Differentially expressed gene analysis using RNA-seq data

FASTQ files from RNA-seq experiments were clipped and trimmed of adapters, and the low-quality reads were removed by the Trimmomatic [22]. Quality-controlled FASTQ files were aligned to mus musculus UCSC mm10 reference genome sequence using the STAR (version 2.5.1) aligner software [23] with three mismatches. To measure differential gene expression, DESeq2 [24] with the default parameters was used. A subset of condition-specific expression was defined as showing a log2 fold change ≥1.5 and P ≤ 0.01 in expression between controls and LPS-treated samples. To further characterize the BV2 cell lines and PM cells, we selected different immunoregulatory (cytokines, chemokines, interferon response genes, etc.) genes based on functionally related according to current knowledge. The RNA-seq experiments were visualized using HOMER (version 4.7) [25] after custom tracks were prepared for the UCSC Genome Browser (http://genome.ucsc.edu/). The acquired data were deposited in the Gene Expression Omnibus database under dataset accession nos. GSE79898 and GSE80304.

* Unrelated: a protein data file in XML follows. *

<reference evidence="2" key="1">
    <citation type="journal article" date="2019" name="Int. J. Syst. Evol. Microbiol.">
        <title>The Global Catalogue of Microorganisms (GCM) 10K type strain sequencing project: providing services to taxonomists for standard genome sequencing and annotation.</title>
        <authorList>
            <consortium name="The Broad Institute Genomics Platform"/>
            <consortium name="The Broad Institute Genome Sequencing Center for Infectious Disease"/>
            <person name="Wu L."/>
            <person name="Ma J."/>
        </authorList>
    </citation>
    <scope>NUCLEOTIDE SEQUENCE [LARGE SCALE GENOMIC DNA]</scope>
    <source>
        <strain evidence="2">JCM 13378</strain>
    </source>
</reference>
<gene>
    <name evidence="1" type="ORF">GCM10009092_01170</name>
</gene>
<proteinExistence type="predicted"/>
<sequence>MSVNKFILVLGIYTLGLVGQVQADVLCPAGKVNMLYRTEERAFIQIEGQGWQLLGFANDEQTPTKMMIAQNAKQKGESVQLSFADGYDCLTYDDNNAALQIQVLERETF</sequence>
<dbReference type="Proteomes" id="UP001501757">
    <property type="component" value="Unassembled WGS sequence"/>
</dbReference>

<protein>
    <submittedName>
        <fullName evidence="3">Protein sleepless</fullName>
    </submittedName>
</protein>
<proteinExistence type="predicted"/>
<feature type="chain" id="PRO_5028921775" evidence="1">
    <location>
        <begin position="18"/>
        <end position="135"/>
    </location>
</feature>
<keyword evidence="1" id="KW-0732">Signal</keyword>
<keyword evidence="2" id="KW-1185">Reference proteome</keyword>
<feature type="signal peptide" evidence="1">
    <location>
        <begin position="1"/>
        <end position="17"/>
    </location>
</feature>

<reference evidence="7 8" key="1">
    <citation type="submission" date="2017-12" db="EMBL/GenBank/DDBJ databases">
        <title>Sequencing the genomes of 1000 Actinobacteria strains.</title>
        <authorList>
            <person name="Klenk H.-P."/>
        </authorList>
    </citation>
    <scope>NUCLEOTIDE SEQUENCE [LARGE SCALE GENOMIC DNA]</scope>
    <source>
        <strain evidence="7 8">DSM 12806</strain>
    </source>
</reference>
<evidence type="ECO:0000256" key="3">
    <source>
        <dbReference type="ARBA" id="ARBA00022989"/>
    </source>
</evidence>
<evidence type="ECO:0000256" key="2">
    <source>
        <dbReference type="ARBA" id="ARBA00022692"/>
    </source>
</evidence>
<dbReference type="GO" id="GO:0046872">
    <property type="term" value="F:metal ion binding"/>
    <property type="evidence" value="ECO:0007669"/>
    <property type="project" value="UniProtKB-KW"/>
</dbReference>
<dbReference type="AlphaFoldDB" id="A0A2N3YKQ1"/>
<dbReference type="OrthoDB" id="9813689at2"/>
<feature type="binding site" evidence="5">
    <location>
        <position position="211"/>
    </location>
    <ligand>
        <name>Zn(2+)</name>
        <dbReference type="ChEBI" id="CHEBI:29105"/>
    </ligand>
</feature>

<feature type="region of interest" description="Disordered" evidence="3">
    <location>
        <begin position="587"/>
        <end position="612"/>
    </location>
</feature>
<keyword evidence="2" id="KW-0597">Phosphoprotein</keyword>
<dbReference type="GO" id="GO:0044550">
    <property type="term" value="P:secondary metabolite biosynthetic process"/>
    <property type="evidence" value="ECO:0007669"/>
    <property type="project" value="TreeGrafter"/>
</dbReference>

Quantitative real-time RT-PCR